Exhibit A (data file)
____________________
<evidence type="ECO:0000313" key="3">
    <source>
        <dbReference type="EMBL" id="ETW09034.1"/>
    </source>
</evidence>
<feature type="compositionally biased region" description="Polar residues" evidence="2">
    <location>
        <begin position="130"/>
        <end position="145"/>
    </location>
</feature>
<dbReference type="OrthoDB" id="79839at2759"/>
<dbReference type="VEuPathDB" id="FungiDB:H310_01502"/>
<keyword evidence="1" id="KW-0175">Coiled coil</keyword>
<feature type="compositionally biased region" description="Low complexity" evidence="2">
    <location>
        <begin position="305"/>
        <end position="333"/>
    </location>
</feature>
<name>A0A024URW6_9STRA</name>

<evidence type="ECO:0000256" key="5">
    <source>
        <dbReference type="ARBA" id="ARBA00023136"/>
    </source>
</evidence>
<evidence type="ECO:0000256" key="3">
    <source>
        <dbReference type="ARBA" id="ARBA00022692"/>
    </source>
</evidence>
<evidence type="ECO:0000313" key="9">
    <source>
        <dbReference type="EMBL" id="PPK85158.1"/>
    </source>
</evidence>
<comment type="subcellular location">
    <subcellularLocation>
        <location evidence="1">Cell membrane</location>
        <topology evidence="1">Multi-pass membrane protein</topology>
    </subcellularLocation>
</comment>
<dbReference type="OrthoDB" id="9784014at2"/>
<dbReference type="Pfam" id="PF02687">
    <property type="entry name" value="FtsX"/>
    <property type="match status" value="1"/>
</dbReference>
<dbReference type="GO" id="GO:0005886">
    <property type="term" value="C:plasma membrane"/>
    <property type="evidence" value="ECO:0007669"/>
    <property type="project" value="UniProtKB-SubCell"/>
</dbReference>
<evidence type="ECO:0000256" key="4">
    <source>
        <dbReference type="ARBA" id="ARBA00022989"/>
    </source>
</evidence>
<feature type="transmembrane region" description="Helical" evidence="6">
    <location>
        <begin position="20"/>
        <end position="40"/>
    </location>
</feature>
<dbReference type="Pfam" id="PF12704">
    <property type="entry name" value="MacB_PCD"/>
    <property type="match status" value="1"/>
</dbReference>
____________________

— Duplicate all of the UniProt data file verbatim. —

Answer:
<evidence type="ECO:0000313" key="3">
    <source>
        <dbReference type="EMBL" id="ETW09034.1"/>
    </source>
</evidence>
<feature type="compositionally biased region" description="Polar residues" evidence="2">
    <location>
        <begin position="130"/>
        <end position="145"/>
    </location>
</feature>
<dbReference type="OrthoDB" id="79839at2759"/>
<dbReference type="VEuPathDB" id="FungiDB:H310_01502"/>
<keyword evidence="1" id="KW-0175">Coiled coil</keyword>
<feature type="compositionally biased region" description="Low complexity" evidence="2">
    <location>
        <begin position="305"/>
        <end position="333"/>
    </location>
</feature>
<name>A0A024URW6_9STRA</name>

<evidence type="ECO:0000256" key="5">
    <source>
        <dbReference type="ARBA" id="ARBA00023136"/>
    </source>
</evidence>
<evidence type="ECO:0000256" key="3">
    <source>
        <dbReference type="ARBA" id="ARBA00022692"/>
    </source>
</evidence>
<evidence type="ECO:0000313" key="9">
    <source>
        <dbReference type="EMBL" id="PPK85158.1"/>
    </source>
</evidence>
<comment type="subcellular location">
    <subcellularLocation>
        <location evidence="1">Cell membrane</location>
        <topology evidence="1">Multi-pass membrane protein</topology>
    </subcellularLocation>
</comment>
<dbReference type="OrthoDB" id="9784014at2"/>
<dbReference type="Pfam" id="PF02687">
    <property type="entry name" value="FtsX"/>
    <property type="match status" value="1"/>
</dbReference>
<dbReference type="GO" id="GO:0005886">
    <property type="term" value="C:plasma membrane"/>
    <property type="evidence" value="ECO:0007669"/>
    <property type="project" value="UniProtKB-SubCell"/>
</dbReference>
<evidence type="ECO:0000256" key="4">
    <source>
        <dbReference type="ARBA" id="ARBA00022989"/>
    </source>
</evidence>
<feature type="transmembrane region" description="Helical" evidence="6">
    <location>
        <begin position="20"/>
        <end position="40"/>
    </location>
</feature>
<dbReference type="Pfam" id="PF12704">
    <property type="entry name" value="MacB_PCD"/>
    <property type="match status" value="1"/>
</dbReference>